Porsche loses bid to appeal Piech duty ruling in German court
In February, a lower German court ruled that Piech was wrong to tell reporters he didn't know the amount of Porsche's option risks and that he hadn't sought clarity about it.
BERLIN (Bloomberg) -- Porsche SE can't appeal a ruling saying Ferdinand Piech violated his duties when commenting in 2009 about options transactions carried out as part of a takeover bid for Volkswagen, a German court said.
The Federal Court of Justice, Germany's highest civil court, refused a full review of a February ruling that VW Chairman Piech, who is also on Porsche's supervisory board, was wrong to tell reporters he didn't know -- and hadn't sought clarity on -- the amount of risk Porsche faced on options it held. The lower tribunal was right to call this a grave violation, the judges said in their ruling.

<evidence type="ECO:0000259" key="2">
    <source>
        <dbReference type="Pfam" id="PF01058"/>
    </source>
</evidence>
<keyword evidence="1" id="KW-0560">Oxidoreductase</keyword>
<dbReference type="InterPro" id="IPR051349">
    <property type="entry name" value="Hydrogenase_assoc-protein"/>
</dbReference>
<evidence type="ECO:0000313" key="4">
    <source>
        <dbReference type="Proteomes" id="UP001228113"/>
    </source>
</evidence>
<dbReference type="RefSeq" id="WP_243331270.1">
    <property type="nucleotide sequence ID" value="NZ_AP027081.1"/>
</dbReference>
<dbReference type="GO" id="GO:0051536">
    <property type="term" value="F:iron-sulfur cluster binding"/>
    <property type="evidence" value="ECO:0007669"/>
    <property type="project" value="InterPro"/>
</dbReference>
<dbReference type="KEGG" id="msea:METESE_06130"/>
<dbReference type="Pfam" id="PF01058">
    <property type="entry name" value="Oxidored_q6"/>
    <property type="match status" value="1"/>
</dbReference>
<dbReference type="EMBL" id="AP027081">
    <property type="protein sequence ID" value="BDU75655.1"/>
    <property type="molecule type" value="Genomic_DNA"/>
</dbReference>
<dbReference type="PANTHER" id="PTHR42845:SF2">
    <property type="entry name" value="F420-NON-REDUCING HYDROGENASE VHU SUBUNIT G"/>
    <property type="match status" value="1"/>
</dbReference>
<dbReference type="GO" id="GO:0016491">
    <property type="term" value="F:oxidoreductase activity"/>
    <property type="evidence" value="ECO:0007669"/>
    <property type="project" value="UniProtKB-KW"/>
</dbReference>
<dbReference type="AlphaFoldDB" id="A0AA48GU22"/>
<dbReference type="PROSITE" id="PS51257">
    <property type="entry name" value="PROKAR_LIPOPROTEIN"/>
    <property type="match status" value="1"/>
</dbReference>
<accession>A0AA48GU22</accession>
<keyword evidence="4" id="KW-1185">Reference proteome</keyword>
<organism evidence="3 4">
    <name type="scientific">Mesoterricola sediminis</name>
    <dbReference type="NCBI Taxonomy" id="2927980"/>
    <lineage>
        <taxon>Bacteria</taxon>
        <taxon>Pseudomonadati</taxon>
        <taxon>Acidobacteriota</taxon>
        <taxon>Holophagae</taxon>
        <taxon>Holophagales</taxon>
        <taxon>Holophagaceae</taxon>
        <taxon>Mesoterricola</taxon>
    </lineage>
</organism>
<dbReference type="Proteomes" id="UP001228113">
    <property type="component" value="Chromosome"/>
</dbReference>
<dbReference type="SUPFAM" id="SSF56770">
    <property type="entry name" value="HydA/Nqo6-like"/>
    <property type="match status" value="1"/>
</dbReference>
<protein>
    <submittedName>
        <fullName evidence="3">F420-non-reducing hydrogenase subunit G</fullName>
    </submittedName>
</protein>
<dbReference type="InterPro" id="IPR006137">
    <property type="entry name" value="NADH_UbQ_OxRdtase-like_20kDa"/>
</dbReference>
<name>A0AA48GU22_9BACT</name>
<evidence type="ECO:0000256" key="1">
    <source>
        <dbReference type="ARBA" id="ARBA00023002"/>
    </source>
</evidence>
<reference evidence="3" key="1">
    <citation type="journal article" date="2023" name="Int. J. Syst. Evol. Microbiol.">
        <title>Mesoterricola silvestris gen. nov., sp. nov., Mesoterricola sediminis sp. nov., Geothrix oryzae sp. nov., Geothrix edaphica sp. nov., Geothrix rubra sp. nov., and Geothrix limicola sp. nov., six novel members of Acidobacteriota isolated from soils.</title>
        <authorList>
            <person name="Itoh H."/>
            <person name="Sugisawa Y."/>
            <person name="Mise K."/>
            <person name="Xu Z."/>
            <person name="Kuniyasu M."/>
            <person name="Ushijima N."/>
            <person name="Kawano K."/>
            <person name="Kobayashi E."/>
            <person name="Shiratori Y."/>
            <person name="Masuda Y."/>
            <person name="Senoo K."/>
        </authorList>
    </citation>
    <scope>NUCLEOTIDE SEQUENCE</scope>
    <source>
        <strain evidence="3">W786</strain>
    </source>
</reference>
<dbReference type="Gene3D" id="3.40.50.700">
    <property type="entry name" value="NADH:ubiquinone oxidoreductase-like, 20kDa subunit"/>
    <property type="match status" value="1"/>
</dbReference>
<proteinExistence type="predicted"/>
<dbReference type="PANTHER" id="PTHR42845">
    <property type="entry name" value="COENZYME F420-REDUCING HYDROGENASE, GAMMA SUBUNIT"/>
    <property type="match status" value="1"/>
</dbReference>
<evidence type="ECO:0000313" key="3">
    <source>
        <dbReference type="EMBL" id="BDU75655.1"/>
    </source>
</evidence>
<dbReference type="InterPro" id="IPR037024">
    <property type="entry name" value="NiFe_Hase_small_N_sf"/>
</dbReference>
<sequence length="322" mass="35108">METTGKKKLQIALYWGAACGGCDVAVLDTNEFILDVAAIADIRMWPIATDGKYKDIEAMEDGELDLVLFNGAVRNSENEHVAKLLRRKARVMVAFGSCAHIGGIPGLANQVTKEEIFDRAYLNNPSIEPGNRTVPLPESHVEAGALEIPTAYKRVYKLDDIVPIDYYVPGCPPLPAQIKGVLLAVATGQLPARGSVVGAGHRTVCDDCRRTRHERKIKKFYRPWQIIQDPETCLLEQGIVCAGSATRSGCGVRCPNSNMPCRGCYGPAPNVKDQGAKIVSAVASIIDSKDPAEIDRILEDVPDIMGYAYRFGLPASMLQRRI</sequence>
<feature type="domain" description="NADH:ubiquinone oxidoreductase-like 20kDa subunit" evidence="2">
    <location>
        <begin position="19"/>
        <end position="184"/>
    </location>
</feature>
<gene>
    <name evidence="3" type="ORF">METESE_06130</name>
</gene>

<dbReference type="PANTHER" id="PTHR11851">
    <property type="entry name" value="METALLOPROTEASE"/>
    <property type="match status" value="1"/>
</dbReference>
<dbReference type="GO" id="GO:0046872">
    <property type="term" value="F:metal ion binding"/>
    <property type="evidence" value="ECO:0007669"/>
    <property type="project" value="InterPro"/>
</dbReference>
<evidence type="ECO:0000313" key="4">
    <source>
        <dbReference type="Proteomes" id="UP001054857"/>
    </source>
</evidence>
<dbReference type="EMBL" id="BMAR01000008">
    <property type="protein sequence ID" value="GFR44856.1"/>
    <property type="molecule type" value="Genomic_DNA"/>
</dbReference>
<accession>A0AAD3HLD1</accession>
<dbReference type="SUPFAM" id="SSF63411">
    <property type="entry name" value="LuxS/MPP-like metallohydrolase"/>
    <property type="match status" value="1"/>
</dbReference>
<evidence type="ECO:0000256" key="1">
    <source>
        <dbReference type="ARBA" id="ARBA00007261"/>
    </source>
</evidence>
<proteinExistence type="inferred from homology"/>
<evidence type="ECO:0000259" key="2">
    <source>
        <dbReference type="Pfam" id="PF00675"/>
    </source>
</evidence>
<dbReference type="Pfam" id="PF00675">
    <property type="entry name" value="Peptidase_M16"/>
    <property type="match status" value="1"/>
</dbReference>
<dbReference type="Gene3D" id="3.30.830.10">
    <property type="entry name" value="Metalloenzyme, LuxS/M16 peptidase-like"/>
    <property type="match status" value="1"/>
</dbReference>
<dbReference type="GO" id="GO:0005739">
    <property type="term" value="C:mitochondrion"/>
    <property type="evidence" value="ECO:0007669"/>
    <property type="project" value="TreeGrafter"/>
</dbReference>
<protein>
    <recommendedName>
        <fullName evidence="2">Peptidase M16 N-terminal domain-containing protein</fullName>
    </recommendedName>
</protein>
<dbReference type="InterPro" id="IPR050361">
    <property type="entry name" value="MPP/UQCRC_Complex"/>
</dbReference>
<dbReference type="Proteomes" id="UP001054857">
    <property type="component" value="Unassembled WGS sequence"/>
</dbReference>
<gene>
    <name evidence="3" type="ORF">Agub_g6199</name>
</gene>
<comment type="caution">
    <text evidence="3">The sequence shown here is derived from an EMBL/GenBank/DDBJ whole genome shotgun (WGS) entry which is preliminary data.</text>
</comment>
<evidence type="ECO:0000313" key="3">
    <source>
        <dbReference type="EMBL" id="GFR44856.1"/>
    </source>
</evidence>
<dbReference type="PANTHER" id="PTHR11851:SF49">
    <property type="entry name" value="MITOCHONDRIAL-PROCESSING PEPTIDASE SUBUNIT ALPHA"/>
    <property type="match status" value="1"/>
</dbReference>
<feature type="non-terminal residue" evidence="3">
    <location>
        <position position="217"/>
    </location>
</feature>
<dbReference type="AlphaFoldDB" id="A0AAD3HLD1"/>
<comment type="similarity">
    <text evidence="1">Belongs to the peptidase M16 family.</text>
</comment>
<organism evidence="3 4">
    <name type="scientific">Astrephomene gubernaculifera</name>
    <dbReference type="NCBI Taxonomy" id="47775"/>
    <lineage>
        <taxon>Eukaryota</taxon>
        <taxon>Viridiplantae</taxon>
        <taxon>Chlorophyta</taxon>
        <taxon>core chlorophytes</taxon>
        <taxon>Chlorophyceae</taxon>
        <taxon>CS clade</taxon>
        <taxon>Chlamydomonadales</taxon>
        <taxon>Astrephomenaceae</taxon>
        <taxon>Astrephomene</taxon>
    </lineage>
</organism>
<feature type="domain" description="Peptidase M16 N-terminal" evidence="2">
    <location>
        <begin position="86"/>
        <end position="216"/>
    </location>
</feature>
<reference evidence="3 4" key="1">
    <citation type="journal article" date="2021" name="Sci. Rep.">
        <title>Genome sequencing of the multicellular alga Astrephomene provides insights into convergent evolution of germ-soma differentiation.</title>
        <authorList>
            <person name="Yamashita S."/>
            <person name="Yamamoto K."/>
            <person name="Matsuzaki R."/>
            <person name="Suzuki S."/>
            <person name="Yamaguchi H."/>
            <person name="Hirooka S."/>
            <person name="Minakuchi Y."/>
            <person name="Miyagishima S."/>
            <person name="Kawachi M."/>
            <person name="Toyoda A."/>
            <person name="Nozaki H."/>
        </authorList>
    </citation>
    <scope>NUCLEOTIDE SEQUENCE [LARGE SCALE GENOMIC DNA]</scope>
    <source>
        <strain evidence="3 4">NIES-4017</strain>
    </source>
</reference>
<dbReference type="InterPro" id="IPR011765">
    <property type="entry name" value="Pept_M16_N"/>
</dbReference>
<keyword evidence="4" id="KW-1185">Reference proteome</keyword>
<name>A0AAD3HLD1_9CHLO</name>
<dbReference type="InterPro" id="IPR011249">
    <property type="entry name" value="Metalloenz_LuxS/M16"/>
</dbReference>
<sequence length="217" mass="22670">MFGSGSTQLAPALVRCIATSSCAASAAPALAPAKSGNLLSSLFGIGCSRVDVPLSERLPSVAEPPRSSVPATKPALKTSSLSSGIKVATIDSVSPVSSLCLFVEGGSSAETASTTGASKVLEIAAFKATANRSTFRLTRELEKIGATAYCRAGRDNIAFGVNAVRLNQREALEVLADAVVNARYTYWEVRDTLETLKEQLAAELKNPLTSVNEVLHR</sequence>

"A supervisory board member acts against his duties, and thus against the law, if he doesn't fulfill his monitoring tasks," the top court said in the decision posted on its Web site. "These duties require that he keeps himself informed about grave risks of transactions the management is taking, and that he is able to judge them independently."
The lower court ruling voided votes by Porsche shareholders that discharged Piech and the rest of the supervisory board from responsibility for fiscal year 2008/2009.
The case is one of several disputes stemming from the failed Volkswagen takeover in 2009, which included Porsche's use of options to build its stake. Porsche racked up more than 10 billion euros ($13.1 billion) of debt in the process. Porsche SE, which completed the sale of its sports car unit to VW in August, is now a holding company for 50.7 percent of Volkswagen's common shares.
The judges also said the lower court was right to find Piech violated his duties when he said that no one could properly judge the risks of the option transactions.
Porsche will review the ruling and analyze which other steps it can take to prevail with its assessment that the supervisory board didn't violate any of its duties, the company said in a statement.Contact Automotive News